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Delayed Quote. Delayed  - 12/15 11:00:00 pm
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Irma Leaves More Than 60% of Florida Utility Customers in the Dark

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09/11/2017 | 05:32pm CET
By Erin Ailworth 

More than 6.2 million, or 60%, of utility customers in Florida were without power Monday morning as Irma continued to pass over the upper part of state as a tropical storm, the state's disaster agency said.

Customers of Florida Power & Light Co., a unit of NextEra Energy Inc. and the state's largest investor-owned utility, were the most affected by outages. As of Monday morning, roughly 4.2 million of the company's nearly 5 million customers were without power, according to a company outage map.

At Gulf Power, a Southern Co. unit that serves just over 455,000 in northwest Florida, spokesman Rick DelaHaya said Monday morning that the brunt of Irma was just starting to arrive in that region.

"It's supposed to get really bad here in the next couple of hours, and after that we'll make a decision of where we need to get on the road," he said. "With any storm like this there are going to be some outages."

In the parts of Florida where the weather had started to clear, utilities had crews out beginning to assess the damage wrought by the storm, which hit the state as a hurricane. In advance of Irma, the utilities had called on thousands of repair workers from across the U.S. and had been staging them in areas where the storm was expected to do its worst.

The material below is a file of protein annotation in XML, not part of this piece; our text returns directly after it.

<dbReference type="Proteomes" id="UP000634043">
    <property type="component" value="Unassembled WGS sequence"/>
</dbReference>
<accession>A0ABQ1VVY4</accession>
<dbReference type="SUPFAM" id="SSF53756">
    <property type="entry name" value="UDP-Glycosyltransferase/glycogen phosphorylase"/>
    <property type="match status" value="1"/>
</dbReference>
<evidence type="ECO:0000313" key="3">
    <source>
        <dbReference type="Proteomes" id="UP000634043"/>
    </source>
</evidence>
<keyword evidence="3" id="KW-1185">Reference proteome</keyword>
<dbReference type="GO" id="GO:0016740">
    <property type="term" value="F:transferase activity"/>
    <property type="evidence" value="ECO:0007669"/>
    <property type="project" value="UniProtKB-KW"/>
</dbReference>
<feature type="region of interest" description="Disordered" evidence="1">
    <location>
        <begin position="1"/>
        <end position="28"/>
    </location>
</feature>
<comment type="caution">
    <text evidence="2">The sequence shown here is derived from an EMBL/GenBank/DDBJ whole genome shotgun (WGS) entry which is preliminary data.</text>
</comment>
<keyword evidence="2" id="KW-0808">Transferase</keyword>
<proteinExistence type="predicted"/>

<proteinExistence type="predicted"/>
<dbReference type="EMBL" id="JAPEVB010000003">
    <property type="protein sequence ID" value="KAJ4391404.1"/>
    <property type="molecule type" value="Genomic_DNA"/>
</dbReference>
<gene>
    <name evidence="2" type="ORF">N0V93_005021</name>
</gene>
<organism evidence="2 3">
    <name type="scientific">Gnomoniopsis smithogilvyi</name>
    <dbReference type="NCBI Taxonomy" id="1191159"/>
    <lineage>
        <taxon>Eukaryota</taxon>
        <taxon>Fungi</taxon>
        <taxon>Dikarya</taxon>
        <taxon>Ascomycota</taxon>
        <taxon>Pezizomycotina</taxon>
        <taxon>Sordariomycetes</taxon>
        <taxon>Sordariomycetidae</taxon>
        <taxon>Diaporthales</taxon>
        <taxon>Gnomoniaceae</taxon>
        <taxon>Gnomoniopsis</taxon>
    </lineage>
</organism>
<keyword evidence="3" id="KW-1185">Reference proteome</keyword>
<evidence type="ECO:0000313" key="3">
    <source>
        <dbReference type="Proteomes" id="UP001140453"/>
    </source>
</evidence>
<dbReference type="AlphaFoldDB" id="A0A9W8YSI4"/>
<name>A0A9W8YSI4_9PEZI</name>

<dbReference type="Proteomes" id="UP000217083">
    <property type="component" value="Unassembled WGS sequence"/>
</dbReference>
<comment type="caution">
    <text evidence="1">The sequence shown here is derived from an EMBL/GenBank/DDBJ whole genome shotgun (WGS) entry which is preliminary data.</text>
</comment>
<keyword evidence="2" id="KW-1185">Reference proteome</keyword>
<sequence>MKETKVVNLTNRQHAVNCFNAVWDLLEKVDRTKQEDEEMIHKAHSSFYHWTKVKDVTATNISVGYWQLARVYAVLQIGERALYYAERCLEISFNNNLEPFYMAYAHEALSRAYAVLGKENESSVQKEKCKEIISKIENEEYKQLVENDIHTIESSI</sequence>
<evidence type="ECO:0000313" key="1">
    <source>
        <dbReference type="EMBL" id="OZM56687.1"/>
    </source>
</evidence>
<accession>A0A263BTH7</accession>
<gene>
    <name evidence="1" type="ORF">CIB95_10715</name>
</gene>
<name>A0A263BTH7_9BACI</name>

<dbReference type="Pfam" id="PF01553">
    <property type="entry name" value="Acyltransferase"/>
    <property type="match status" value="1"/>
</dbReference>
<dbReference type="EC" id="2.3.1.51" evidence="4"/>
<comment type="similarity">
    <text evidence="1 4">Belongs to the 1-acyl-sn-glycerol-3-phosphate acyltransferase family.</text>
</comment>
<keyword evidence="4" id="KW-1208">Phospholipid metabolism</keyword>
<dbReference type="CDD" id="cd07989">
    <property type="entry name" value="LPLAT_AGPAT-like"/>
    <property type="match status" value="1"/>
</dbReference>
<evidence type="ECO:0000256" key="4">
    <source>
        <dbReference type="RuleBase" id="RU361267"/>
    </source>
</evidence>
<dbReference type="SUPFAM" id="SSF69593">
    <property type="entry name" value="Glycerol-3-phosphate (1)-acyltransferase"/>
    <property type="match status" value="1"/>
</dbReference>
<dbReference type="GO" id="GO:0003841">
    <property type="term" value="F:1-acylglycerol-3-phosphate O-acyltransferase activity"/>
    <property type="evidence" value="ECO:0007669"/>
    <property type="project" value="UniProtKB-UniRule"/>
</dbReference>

Ana Gibbs, a spokeswoman with Duke Energy Corp., the state's second-largest investor-owned utility, said the company had been given the all clear to start work in the Tampa and Orlando areas. Both took harder-than-expected hits from Irma as the storm's track shift west and then east again. She said customers would likely see trucks passing through their neighborhoods to take stock of the situation before repair crews are sent in.

"They assess, they call back to dispatch and let them know what materials are needed, and that's when you see the bucket trucks roll in, " Ms. Gibbs said. "The plan for today is getting through the damage assessment."

Cherie Jacobs, a spokeswoman for Tampa Electric, a unit of Emera Inc., said her company was in much the same mode. The utility had estimated that up to 500,000 of its customers might lose power. As of late Monday morning, more than 330,000 were going without, according to a company outage map.

"There's damage assessors looking at exactly what we are dealing with -- they are on land and in the air," Ms. Jacobs said. "We also have restoration crews in the field beginning work."

Write to Erin Ailworth at [email protected]

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